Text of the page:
US astronauts aboard the International Space Station (ISS) have completed the first of the planned Extra Vehicular Activities (EVAs) to replace a failed Pump Module outside the orbital laboratory. The spacewalk, which carried the designation US EVA-24, ended slightly early, but made great progress on the overall objectives.
Pump Module failure background – Refer to LIVE COVERAGE:
The EVAs are necessitated by the failure of a component inside a pump belonging to one of the station’s two external cooling loops, which has rendered one loop unusable for cooling of internal equipment.
The space station’s External Thermal Control System (ETCS) consists of two separate cooling loops – known as loop A and loop B – which both work together to transport heat away from electronic equipment and toward the radiators, which in turn dissipate the heat into space.
The ETCS loops use ammonia fluid as a coolant, while the Internal Thermal Control System (ITCS) cooling loops inside the ISS use water, in order to prevent a potential leak of toxic ammonia inside the ISS.
The ITCS water loops transfer their heat to the ETCS ammonia loops via the use of an Interface Heat Exchanger (IFHX), which enables the external ammonia loops to transport the heat from the internal water loops to the external radiators. In addition, the external ammonia loops also provide cooling for all electronic equipment located outside the ISS.
The two ETCS ammonia coolant loops are not to be confused with the Photo Voltaic Thermal Control System (PVTCS), which are completely separate ammonia coolant loops outside the ISS which are used to provide cooling to solar array power generation equipment only.
For the ETCS, ammonia is pumped around each of the two loops by an externally located component known as the Pump Module (PM), with each loop having its own separate PM. Specifically, the current failure is in the Flow Control Valve (FCV) inside the Pump & Control Valve Package (PCVP) inside the loop A PM.
The FCV controls the temperature of the ammonia in the cooling loops by mixing cool ammonia that is exiting the radiators with warm ammonia that has bypassed the radiators. However, the failure of the FCV means that it has allowed too much cool ammonia to enter loop A, which caused loop A to drop to a temperature that is far too low (around -32 degrees centigrade) for safe cooling operation.
Maintaining stable ammonia loop temperatures (which is typically around 4 degrees centigrade) is important since if the temperatures in the external ammonia loops are allowed to get too low, then the water inside the IFHXs could freeze, causing the water pipes to crack and the IFHX to fail, which could potentially allow toxic ammonia from the external loops to enter inside the ISS.
Indeed, an investigation is already underway due to the possibility that water temperatures in the IFHX on the European Columbus module dropped below zero degrees centigrade shortly after the loop A FCV failure, although no indications that this actually occurred are present at this time.
As a result of the FCV failure, loop A was “de-integrated” from all IFHXs, essentially meaning that loop A was no longer able to cool internal loads (however cooling of external loads via loop A remains, since external loads do not have IFHXs). Some heat loads were shifted to loop B, which continues to operate.
However, since one cooling loop alone cannot handle all of the station’s needs, several items of electronic equipment had to be shut down due to lack of adequate cooling for them.
These loads included one of the two Multiplexer/Demultiplexer (MDM) computers in the Node 2 module, as well as three DC to DC Conversion Units (DDCUs) also in Node 2. Since the DDCUs in question provide power to many loads inside the Columbus and Japanese Experiment Module (JEM), many pieces of equipment inside those modules was shut down too.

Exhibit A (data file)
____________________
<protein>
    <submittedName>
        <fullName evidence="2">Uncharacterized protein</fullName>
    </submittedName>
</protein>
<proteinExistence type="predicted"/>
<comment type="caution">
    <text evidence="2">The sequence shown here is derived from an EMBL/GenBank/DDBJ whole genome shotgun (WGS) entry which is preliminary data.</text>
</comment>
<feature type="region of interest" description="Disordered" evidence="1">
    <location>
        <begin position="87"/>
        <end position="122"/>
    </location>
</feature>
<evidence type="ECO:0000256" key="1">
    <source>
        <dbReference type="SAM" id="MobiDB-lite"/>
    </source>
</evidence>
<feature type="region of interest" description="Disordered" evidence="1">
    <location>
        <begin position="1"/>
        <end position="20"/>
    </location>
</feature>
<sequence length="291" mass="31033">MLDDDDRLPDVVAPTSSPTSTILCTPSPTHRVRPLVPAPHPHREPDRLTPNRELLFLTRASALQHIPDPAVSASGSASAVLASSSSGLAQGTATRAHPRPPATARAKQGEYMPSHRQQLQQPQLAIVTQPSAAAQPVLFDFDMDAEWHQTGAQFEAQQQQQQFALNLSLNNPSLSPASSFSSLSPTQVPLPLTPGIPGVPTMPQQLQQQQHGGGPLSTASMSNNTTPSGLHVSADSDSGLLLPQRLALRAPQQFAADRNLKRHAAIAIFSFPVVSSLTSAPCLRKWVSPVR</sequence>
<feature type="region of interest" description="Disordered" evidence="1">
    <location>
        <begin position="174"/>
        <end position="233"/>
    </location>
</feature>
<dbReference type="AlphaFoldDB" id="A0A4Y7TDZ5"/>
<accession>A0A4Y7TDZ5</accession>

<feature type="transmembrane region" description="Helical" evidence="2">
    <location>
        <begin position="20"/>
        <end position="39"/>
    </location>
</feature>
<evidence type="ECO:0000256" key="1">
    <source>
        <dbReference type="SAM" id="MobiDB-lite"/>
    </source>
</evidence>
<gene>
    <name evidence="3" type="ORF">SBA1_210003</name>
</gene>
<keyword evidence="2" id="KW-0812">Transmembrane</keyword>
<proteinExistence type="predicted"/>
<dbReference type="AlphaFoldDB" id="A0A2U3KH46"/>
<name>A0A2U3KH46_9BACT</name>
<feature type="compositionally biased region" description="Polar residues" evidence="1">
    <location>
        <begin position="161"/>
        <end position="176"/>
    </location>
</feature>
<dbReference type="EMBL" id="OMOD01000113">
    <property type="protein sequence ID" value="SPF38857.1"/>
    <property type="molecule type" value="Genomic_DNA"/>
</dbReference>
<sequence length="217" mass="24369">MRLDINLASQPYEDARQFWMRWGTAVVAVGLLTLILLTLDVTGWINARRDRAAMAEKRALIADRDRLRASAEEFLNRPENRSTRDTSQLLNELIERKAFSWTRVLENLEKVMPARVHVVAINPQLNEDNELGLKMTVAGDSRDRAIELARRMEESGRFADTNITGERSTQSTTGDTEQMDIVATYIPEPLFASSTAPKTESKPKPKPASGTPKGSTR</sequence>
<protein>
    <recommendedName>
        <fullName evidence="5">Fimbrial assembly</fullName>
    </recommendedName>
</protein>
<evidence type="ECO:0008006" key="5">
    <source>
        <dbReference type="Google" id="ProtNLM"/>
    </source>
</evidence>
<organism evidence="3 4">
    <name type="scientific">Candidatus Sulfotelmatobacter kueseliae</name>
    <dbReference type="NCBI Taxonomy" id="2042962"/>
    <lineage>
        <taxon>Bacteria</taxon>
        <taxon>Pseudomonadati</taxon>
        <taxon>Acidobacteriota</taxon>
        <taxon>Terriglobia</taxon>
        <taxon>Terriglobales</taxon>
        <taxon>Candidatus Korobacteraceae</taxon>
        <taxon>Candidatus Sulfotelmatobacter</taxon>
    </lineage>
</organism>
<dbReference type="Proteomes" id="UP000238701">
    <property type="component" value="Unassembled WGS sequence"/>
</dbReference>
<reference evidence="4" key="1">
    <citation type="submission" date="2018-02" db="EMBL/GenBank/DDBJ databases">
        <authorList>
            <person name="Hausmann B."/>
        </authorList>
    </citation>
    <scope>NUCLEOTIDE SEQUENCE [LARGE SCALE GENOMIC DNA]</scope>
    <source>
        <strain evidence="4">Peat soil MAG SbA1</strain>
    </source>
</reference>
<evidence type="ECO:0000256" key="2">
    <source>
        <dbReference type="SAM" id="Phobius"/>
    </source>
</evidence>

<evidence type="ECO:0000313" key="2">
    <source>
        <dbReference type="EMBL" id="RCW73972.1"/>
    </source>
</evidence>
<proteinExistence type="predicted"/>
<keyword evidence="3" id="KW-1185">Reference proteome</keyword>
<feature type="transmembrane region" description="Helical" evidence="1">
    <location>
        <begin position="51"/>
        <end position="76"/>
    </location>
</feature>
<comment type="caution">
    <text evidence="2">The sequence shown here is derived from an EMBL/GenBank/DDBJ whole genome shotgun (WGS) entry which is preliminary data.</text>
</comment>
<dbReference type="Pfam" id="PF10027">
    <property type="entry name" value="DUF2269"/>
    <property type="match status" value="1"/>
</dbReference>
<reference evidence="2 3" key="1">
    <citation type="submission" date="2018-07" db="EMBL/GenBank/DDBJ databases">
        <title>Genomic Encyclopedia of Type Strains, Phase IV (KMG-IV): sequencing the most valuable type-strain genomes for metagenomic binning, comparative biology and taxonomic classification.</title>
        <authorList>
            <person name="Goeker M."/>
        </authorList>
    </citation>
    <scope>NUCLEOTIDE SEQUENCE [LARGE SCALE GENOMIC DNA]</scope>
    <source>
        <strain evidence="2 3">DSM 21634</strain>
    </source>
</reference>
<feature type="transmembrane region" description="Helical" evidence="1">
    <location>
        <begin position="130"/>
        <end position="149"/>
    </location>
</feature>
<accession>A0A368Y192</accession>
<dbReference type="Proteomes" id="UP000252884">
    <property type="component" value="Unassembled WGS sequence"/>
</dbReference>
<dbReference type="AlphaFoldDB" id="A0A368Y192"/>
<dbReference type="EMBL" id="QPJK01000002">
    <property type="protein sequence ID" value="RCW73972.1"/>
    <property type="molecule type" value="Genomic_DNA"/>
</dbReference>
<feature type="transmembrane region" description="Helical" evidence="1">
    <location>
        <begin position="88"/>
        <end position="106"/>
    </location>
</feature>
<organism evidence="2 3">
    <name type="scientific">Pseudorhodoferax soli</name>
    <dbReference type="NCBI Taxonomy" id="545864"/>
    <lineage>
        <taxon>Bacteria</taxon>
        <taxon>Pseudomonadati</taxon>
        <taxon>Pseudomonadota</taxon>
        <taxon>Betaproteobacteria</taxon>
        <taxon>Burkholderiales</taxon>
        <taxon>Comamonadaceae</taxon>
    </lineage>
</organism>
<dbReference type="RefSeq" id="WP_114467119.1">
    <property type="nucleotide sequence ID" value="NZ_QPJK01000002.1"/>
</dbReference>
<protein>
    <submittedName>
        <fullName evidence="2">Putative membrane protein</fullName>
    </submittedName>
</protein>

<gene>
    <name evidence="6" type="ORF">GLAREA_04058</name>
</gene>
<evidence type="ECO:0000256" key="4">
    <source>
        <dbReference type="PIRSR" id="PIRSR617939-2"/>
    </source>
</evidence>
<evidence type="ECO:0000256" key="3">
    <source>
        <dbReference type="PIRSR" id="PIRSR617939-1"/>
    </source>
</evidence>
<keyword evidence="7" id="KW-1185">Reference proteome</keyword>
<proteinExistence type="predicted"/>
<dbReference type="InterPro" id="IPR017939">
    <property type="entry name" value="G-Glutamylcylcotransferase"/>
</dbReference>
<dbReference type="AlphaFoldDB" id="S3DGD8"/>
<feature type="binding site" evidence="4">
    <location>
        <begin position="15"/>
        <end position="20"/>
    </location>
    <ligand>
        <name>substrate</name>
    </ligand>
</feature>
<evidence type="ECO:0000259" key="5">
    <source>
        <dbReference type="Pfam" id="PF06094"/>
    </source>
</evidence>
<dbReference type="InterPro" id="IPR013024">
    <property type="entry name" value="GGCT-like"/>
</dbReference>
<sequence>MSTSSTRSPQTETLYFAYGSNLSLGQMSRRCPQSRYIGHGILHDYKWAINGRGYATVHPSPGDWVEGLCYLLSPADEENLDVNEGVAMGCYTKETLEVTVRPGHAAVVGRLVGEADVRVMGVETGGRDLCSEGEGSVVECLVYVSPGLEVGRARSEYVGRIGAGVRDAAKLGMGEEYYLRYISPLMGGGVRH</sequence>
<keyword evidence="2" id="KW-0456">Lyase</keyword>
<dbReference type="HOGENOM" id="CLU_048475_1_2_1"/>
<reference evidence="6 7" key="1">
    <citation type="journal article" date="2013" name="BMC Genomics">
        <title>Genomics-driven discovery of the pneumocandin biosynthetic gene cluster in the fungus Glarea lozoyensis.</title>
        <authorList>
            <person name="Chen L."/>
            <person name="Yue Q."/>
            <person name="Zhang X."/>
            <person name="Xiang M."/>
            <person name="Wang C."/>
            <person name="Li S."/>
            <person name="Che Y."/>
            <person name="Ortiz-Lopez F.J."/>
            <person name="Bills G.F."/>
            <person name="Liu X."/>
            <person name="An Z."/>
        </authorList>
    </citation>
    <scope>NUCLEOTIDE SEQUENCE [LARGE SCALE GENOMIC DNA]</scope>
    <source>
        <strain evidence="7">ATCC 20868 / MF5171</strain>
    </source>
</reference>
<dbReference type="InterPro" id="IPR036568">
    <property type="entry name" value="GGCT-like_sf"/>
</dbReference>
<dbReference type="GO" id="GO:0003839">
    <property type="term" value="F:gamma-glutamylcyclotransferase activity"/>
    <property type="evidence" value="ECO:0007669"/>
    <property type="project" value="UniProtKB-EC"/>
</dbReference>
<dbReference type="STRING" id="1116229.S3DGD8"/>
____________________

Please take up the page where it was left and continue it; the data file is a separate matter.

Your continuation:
Over the past week, ground teams have been trying to raise the temperature of loop A back to nominal levels via several “hacks”, including use of heaters and manipulation of the Radiator Return Valve (RRV) in order to prevent too much cool ammonia (coming from the radiator) from entering into the loop.
However, since the RRV was originally designed only to either fully open or fully close, a software patch had to be designed and uplinked to the ISS in order to allow for finer control of the valve in order to achieve a “sweet spot” where ammonia temperatures were within the desired range.
While ground teams did in fact successfully manage to raise the temperature of loop A back into the nominal range, ISS program managers ultimately decided to proceed immediately with the EVA Removal & Replacement (R&R) of the loop A PM and its failed FCV, rather than the alternative plan of temporarily re-integrating loop A back into the IFHXs, and instead conducting the EVAs in January.
This decision was taken due to the time-sensitive nature of the issue, with a high beta angle period due to occur from December 30 through to early January.
High beta periods are where the side-angle of the Sun relative to the ISS become too high (above 60 degrees), which leads to high temperature differentials on the outside of the station due to some parts of the ISS being in full Sun, and some being in full shadow, which makes EVAs hazardous.
Thus, as confidence in the RRV temperature management solution was not 100 percent at the time the decision was taken, if teams had elected to delay the EVAs to January and then encountered issues with the RRV temperature management solution, it would have been too late to conduct the EVAs, meaning loop A would have had to remain down for a longer period of time.
However, ISS Program Manager Mike Suffredini expressed confidence in a recent press briefing that had more time been available, a stable loop A temperate management solution involving the RRV and other means would likely have been found.
Leaving loop A shut down long term is something which is not desired, since it leaves no redundancy in the event of either a Main Bus Switching Unit-2 (MBSU-2) or a loop B ETCS failure, although, per a Next Worst Failure (NWF) impacts overview document available on L2, options would exist in such a situation, such as using Russian cooling units to provide cooling to internal US Segment equipment.
The decision to conduct the PM R&R EVAs prior to the beta cut-out resulted in the delay of the Orbital Sciences’ Cygnus Orb-1 mission from 19 December to NET 7 January.
Ironically, the Orb-1 Cygnus is carrying some internal cooling jumpers which would allow for better management of internal cooling loop temperatures in the event of an external cooling loop failure.
Such jumpers would have been extremely useful in the present situation, especially since the Node 2 Moderate Temperature Loop (MTL) has been running hotter than usual.